“So … how is Haiti these days?” – this is probably the question I have been asked most since I’ve come back. The problem is: I have absolutely no idea!
Having been there for three months hardly makes me an expert – even less so since all I did was shuttle between the our base camp and the UN LogsBase in a land cruiser twice a day, always protected by a suffocating security bubble that made sure that I had no chance to actually talk to any Haitians, except for the drivers and our two local staff.
Nevertheless, I have an opinion. And that opinion is that Haiti was a terrible place to grow up and live before the earthquake. And the quake has made it worse.
What frustrates me is that many people seem to think that we should have been able to change that by now, simply by throwing a lot of money at the issues. The problem is: it doesn’t work that way.
Poverty is the real disaster
Poverty is the underlying problem to all vulnerability. And you can’t change poverty in seven months. To change poverty to you need to create opportunities. And that requires infrastructure, rule of law, education and jobs. You can’t end poverty with a cheque. If you dived all the money that has been pledged (oh, and btw, most of the money that was pledged by states at the beginning of this year still hasn’t arrived) you wouldn’t have ended poverty, you would just have increased prizes.
You also can’t build a functioning disaster preparedness system in seven months – and you definitely can’t do it in a country that never had such a mechanism while you are in the middle of a massive response operation. That is why everybody is so worried about hurricane season.
And don’t even get me started on deforestation – how do you improve the situation of farmers in seven months when 96 per cent of all trees have been cut in the country and the fertile top soil is washing into the sea before your very eyes?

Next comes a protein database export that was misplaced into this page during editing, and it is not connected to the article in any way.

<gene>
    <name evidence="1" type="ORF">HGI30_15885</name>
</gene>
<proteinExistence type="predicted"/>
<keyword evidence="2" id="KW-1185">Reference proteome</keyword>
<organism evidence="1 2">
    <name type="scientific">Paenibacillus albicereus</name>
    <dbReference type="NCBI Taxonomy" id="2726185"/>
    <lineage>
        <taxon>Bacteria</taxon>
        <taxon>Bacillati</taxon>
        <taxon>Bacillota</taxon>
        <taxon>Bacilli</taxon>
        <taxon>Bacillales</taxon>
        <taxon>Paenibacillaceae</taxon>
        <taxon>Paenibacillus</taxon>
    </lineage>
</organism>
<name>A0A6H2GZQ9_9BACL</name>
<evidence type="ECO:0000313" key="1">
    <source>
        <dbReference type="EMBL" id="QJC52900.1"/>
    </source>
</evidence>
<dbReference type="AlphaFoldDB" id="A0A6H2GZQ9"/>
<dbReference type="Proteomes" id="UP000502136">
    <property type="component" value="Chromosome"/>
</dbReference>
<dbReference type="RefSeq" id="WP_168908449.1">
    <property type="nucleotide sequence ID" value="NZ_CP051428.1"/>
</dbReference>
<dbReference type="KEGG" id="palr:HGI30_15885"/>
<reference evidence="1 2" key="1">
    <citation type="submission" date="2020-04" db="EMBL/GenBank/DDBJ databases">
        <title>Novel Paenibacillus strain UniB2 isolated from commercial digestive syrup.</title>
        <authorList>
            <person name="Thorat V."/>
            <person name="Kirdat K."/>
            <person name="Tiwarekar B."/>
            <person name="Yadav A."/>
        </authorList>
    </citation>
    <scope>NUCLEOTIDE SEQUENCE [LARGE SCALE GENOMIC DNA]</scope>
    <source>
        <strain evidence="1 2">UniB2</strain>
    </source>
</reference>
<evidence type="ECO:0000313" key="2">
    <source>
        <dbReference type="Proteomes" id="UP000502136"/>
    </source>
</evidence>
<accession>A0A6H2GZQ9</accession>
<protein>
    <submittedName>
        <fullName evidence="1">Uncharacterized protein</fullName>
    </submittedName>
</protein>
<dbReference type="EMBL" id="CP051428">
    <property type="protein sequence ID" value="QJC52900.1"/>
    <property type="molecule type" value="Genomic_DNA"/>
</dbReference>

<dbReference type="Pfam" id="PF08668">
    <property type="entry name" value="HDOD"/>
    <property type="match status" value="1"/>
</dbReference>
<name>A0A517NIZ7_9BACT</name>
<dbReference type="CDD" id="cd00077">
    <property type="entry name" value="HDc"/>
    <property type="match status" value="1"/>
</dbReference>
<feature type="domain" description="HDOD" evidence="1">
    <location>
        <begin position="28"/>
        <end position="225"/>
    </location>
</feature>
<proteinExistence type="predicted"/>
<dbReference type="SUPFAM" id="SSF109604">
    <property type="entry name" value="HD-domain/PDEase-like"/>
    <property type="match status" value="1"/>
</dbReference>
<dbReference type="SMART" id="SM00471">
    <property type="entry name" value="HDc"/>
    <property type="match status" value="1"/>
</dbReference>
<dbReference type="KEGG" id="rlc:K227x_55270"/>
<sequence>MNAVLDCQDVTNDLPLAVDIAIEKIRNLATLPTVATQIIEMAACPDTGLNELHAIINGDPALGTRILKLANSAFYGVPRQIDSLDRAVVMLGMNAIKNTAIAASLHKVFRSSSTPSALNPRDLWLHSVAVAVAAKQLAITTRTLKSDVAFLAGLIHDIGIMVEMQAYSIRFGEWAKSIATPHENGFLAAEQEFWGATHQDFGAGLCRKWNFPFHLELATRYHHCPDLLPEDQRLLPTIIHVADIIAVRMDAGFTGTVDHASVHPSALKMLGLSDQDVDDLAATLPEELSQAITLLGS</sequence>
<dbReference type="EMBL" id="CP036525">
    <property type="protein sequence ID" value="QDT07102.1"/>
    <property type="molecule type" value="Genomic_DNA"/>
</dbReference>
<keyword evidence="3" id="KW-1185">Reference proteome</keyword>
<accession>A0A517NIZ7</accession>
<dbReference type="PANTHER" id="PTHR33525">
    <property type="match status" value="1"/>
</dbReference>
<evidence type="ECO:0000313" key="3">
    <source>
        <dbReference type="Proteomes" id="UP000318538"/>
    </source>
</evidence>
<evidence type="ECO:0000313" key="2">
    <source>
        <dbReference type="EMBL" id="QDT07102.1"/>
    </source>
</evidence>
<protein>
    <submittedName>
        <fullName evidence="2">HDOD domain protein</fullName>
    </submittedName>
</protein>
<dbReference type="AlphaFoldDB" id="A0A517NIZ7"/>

Just across the road from the destroyed Presidential Palace in Port-au-Prince is a large IDP camp.
A task for years, not months
What you can do in seven months is you can try to do the best you can. You can provide potable water, latrines, shelter and give people the basic necessities to survive. In a year, even in two years, you can only treat symptoms.
Treating these symptoms is important. However, there seems to be the bizarre expectation that it should be possible to change the future of nine million Haitians within a couple of months, when realistically I think that you will start to see improvements after five and real changes after 10 or 15 years – and that is in a best case scenario without civil unrest or new natural disasters. (“Tales from the Hood” has an excellent post about how aid is complicated and expensive.)
To make real changes, you need to change structures, which requires the political will and ability to make those changes. Think about it: how long it takes in your country before a new law has been passed or new regulations have been adopted? Why should it be any faster in a country where a quarter of the civil servants are dead, most ministries destroyed and where most people who have an education have left the country?
So when somebody asks me “How is Haiti these days?” – sometimes I just respond: “Very warm.” Because that is the only thing I know for sure.